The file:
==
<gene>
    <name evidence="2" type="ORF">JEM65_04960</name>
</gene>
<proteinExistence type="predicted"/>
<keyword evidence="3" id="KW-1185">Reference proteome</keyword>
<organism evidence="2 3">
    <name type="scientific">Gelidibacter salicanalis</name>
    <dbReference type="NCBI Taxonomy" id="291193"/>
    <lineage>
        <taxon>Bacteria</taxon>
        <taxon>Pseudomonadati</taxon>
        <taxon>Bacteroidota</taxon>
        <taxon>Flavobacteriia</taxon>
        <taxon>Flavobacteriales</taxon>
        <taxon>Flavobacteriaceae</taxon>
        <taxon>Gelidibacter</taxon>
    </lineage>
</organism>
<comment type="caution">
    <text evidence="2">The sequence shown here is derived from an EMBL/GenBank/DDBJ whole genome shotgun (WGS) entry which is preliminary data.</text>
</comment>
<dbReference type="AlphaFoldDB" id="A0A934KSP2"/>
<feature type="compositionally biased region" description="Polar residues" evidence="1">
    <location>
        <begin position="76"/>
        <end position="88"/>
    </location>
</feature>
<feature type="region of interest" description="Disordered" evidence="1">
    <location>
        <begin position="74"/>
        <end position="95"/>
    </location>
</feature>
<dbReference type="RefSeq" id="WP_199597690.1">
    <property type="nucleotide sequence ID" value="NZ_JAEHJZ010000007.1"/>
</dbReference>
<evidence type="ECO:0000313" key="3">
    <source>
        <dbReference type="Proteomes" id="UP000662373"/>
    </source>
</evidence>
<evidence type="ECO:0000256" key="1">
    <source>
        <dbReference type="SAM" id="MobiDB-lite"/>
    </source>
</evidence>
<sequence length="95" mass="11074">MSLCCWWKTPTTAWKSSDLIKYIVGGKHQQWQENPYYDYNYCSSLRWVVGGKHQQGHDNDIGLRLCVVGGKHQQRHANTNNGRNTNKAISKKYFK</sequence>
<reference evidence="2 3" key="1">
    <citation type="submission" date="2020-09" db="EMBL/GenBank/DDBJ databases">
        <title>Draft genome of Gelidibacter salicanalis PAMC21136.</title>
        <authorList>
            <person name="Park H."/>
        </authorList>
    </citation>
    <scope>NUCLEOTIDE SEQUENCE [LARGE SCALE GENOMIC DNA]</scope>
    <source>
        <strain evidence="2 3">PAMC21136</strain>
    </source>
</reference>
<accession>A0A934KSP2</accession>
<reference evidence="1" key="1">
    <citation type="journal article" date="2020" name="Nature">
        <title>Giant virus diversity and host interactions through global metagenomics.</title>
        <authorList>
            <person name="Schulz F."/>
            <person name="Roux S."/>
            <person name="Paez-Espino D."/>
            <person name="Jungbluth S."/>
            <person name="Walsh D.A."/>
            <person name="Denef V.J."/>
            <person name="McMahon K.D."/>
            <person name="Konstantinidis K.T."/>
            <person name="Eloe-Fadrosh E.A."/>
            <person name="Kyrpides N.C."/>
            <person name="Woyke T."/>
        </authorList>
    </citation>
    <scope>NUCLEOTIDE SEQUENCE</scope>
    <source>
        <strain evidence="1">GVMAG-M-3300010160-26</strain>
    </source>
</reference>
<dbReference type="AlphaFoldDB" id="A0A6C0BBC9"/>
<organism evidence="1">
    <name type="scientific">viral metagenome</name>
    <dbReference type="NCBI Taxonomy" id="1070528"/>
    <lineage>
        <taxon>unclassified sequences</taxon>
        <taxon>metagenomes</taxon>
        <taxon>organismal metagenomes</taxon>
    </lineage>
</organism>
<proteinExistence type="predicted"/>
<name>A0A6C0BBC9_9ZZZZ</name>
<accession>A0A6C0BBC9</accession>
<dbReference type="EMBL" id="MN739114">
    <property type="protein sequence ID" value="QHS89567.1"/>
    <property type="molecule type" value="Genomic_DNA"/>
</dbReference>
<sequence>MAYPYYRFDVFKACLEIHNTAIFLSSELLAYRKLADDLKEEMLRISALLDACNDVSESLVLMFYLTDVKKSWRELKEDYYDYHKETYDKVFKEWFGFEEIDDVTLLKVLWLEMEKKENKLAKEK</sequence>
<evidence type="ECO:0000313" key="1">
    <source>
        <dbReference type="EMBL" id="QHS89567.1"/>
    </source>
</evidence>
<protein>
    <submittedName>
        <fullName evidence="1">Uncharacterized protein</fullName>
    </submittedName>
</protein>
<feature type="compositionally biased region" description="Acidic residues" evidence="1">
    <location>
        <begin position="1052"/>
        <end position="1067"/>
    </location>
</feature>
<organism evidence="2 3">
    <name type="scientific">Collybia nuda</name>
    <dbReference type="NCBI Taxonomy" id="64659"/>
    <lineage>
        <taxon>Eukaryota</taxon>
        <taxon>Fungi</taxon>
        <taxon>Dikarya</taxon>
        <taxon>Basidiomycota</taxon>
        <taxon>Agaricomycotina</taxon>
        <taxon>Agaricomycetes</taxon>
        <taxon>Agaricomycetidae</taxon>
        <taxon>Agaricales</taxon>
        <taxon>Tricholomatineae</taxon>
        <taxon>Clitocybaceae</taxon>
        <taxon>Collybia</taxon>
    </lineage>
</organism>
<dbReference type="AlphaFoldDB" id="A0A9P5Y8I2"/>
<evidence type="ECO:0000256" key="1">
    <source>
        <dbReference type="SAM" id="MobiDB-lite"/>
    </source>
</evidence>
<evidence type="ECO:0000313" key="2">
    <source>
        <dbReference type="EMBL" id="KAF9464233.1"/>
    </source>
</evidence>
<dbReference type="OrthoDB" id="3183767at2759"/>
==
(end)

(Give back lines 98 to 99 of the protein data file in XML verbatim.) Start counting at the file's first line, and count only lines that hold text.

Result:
    <property type="protein sequence ID" value="QHS89567.1"/>
    <property type="molecule type" value="Genomic_DNA"/>